Epilepsy affects about 2.4 million Americans. Roughly 70 percent of cases are idiopathic, although a genetic basis is strongly suspected in most of them.
The Epilepsy Phenome/Genome Project (EPGP), one of the largest epilepsy research studies ever attempted, seeks to understand the pathophysiology and clinical expression of idiopathic epileptic syndromes. All three Mayo Clinic campuses are among the 29 centers participating in this international study, which is funded by the National Institutes of Health through the National Institute of Neurological Disorders and Stroke.
The study involves collecting detailed phenotypic information from patients with idiopathic or genetically based epilepsy. State-of-the-art bioinformatics will then be used to identify the potential contribution of genomic and somatic variability to the epilepsy phenotype, developmental anomalies of the central nervous system, and the varied therapeutic responses of patients treated with anti-epilepsy medications.
About 4,200 patients are enrolled in the study, including 320 at Mayo Clinic in Rochester, Minn. Although some of them were Mayo patients, many others were sent by physicians throughout the U.S. who learned about the study. "We have finished the patient enrollment and are now gathering information and doing the analysis," says Gregory D. Cascino, M.D., a neurologist who is the primary EPGP investigator at Mayo in Minnesota. "We're already beginning to analyze patterns, but the process may take several years."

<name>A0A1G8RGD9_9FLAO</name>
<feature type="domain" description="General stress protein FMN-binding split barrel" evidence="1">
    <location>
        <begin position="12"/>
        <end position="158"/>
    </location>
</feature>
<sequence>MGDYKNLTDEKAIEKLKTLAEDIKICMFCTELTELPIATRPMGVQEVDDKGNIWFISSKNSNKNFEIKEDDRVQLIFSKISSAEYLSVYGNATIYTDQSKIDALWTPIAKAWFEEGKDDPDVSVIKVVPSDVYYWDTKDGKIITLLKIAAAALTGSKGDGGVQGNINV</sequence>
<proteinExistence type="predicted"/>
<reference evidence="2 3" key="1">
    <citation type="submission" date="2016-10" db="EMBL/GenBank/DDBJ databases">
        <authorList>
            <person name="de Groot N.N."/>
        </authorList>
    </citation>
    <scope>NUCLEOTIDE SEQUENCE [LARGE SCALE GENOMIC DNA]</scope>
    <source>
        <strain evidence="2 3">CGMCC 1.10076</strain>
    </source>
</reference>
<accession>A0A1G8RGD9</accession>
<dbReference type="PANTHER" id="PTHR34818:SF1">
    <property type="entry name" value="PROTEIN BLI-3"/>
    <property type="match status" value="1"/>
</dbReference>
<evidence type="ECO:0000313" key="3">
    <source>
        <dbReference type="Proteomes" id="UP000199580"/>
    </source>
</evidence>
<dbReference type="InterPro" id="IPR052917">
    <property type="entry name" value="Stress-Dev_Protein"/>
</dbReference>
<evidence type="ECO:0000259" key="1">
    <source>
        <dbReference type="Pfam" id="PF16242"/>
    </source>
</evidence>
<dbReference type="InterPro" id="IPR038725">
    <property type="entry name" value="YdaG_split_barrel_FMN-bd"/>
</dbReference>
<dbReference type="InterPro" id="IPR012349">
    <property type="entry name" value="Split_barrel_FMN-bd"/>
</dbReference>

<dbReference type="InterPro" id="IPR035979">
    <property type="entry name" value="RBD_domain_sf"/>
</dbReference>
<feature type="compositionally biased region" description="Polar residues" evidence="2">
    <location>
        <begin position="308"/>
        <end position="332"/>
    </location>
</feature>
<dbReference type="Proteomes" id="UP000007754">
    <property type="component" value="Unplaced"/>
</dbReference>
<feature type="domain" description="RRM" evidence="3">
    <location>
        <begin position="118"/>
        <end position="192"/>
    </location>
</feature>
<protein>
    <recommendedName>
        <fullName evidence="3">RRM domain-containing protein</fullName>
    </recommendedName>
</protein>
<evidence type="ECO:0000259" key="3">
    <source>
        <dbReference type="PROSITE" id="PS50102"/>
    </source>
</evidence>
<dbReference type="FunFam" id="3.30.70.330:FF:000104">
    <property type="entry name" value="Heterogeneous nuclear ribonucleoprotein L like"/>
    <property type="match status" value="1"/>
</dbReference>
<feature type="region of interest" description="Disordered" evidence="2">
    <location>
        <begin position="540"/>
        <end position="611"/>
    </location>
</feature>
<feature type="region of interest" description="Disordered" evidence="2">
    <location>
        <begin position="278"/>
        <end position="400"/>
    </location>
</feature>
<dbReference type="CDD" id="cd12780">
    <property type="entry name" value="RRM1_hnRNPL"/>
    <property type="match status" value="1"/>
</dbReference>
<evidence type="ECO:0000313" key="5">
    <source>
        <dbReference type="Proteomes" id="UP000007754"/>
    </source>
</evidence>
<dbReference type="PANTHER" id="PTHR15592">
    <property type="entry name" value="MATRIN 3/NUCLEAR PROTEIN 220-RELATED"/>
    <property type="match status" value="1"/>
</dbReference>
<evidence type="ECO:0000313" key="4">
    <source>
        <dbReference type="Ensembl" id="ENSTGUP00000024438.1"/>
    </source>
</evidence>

Two types of patients were enrolled in the study:
In addition to providing blood samples, all study participants are undergoing EEG, MRI and diagnostic interviews. Patients' medical records from Mayo or other centers also are being reviewed. "The purpose of the study is to identify genes involved in genetically determined epilepsies, to help with diagnosis and to understand the clinical manifestations," Dr. Cascino says.
The researchers also hope to discover if certain genetic factors may indicate that a patient's epilepsy is more likely to be medically refractory. This type of genetic information is important to family members after a diagnosis of epilepsy. "Families are interested in knowing not only about treatment options, but also the possible cause of epilepsy," Dr. Cascino says. "They want to understand the likelihood of developing seizures themselves or of passing a seizure disorder on to their offspring."
Mayo Clinic in Minnesota is also participating in the Human Epilepsy Project, a planned multicenter, prospective study of patients with newly diagnosed focal epilepsy. Although enrollment hasn't yet begun, participants in this study:
The study's primary goal is to identify clinical characteristics and biomarkers predictive of disease outcome and progression, as well as treatment response.
"We hope to learn what we can about the prognosis for these newly diagnosed patients, as well as which anti-epilepsy medications are effective and which cause side effects," Dr. Cascino says. "This is a very exciting project because the number of new epilepsy diagnoses in the United States is conservatively estimated at 200,000 a year, and very little is known about prognostic factors."
This participation in international, multicenter research studies is possible because Mayo has extensive experience with epilepsy as well as the resources to conduct EEG and MRI according to highly specific research protocols. Notes Dr. Cascino: "As a major comprehensive epilepsy program, Mayo is available not only for patient care but also for cutting-edge research."